Circa 1870 with circa 1890 addition and 20th century additions and alterations. Single storey and attic, 3-bay gabled cottage with steeply-pitched roof, gabled porch, 2-storey addition to right and lower outshots to rear forming U-plan. Squared, snecked, stugged sandstone with ashlar dressings. Base course; fairly regular fenestration with projecting cills.
FURTHER DESCRIPTION: 2-leaf timber panelled front door with fanlight in pointed-arch doorway to central gabled porch; flanking windows. 1890s extension slightly advanced to right with canted window at ground and basket-arched stone-mullioned bipartite above; 2 basket-arched windows to side return. Gabled outshots to rear with fairly regular fenestration. Entrance porch and dormer to N (side) elevation. Large 20th century additions to rear incorporating fabric of original outbuildings at ground.
8-pane glazing in timber windows to original cottage (most 20th century replacements); plate glass in timber sash and case windows to 1890 extension. Corniced central ridge stack with clustered chimneys to original cottage; some plainer stacks to rear. Grey slate roof. Plain bargeboards.
INTERIOR: encaustic tiled floor to original entrance lobby. Good timber-panelled interior doors and shutters. House subdivided and floor plan altered.
Statement of Special Interest
A-Group with Mugdock and Craigmaddie Reservoirs, Barrachan, Craigholm and North Lodge (also known as Craigmaddie Lodge).
A good, well-detailed cottage probably built for the reservoir superintendent and occupying a prominent position at the heart of the site. The cottage has historic importance as part of the Glasgow Corporation Water Works (see below) and makes a positive contribution to the Conservation Area around these important reservoirs.
Mugdock reservoir was opened in 1860 as part of the first phase of the Glasgow Corporation Water Works that brought water down from Loch Katrine. Craigmaddie reservoir, which is immediately adjacent (though entirely separate) from Mugdock, opened in 1897 as part of the duplication scheme. By the 1870s the area around Mugdock reservoir had been landscaped for use as a public park, reflecting the pride the Water Board and general public took in this internationally-renowned engineering achievement. Within this area a number of residences were built to house the numerous employees who were responsible for the smooth-running of the system and maintenance of the grounds. The pride and care taken with the appearance of the site is evident in this quirky and well-detailed building.
Glasgow's Lord Provost, Robert Stewart (1810-66) was the driving force behind the implementation of a municipally-owned water scheme to provide clean water to Glasgow's rapidly increasing population. Loch Katrine was identified as a suitable supply and after some objections from various parties, an Act of Parliament authorising the scheme was passed in 1855. The scheme was built in two main phases following this Act and another of 1885. The 1855 scheme was opened by Queen Victoria in 1859 and was fully operational by 1860.
The Loch Katrine Water Works was admired internationally as an engineering marvel when it was opened in 1860. It was one of the most ambitious civil engineering schemes to have been undertaken in Europe since Antiquity, employing the most advanced surveying and construction techniques available, including the use of machine moulding and vertical casting technologies to produce the cast-iron pipes. The scheme represents the golden age of municipal activity in Scotland and not only provided Glasgow with fresh drinking water, thereby paving the way for a significant increase in hygiene and living standards, but also a source of hydraulic power that was indispensable to the growth of Glasgow's industry as a cheap and clean means of lifting and moving heavy plant in docks, shipyards and warehouses. The civic pride in this achievement is visible in every structure connected with the scheme, and this well-detailed cottage is one of many expressions of this.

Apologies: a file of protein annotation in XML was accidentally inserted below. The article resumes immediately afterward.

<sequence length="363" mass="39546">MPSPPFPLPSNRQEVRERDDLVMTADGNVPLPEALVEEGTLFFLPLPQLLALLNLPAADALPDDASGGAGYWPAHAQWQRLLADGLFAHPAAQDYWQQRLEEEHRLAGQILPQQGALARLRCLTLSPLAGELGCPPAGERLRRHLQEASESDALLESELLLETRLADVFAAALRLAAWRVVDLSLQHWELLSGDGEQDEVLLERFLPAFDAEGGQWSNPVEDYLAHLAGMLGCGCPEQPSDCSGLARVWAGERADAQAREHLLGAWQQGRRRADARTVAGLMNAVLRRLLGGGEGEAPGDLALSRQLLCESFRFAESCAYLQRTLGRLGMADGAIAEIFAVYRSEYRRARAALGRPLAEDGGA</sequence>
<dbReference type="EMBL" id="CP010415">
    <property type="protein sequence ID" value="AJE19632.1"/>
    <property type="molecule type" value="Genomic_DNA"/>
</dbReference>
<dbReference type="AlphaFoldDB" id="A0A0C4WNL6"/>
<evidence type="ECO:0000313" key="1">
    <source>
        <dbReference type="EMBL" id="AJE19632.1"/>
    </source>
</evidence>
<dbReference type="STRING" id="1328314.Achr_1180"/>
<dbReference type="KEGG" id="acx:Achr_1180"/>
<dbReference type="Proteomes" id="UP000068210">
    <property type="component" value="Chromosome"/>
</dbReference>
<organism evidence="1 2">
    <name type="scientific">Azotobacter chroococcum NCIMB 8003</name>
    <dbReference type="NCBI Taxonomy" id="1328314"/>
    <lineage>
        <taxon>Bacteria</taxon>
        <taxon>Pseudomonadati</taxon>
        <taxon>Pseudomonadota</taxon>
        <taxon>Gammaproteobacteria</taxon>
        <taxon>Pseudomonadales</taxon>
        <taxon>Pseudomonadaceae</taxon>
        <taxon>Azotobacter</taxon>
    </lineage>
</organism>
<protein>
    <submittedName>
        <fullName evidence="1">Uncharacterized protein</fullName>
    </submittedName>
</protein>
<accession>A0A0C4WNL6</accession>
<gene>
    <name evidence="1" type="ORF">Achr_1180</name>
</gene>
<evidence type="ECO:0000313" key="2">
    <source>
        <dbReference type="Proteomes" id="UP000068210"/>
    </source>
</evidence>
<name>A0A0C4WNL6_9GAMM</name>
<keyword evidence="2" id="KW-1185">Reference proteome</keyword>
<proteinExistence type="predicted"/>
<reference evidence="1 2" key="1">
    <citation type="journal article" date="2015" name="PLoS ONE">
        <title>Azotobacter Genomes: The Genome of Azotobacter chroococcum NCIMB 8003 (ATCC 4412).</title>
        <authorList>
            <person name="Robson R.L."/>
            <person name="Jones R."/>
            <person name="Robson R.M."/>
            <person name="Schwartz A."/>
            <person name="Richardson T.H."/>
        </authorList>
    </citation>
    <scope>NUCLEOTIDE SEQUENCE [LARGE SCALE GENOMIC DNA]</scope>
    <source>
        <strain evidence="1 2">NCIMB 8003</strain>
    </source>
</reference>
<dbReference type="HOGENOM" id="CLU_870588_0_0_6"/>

Listed as part of the thematic review of Glasgow's water supply system (2008).
We list buildings of special architectural or historic interest and these are selected according to criteria published in the www.historic-scotland.gov.uk/shep-dec2011.pdf, Annex 2, pp74-76.
The information in the listed building record gives an indication of the special architectural or historic interest of the listed building(s). It is not a definitive historical account or a complete description of the building(s). The format of the listed building record has changed over time. Earlier records may be brief and some information will not have been recorded.
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Listing covers both the exterior and the interior. Listing can cover structures not mentioned which are part of the curtilage of the building, such as boundary walls, gates, gatepiers, ancillary buildings etc. The local authority is responsible for advising on what is covered by the listing including the curtilage of a listed building. For information about curtilage see www.historic-scotland.gov.uk.
Legislation introduced on 1 October 2015 allows us to state that: an object or structure fixed to the listed building; any object or structure within the curtilage of the listed building; and, any part or feature of the listed building that is not of architectural or historic interest may be excluded from a listing. If part of your building is not listed under the new legislation, the part will be excluded in the statutory address and in the statement of special interest. The statement will use the word 'excluding' and quote the relevant section of the Historic Environment Scotland Act 2014. Some earlier listed building records may use the word 'excluding', but if the Act is not quoted, the record has not been revised to reflect current legislation.
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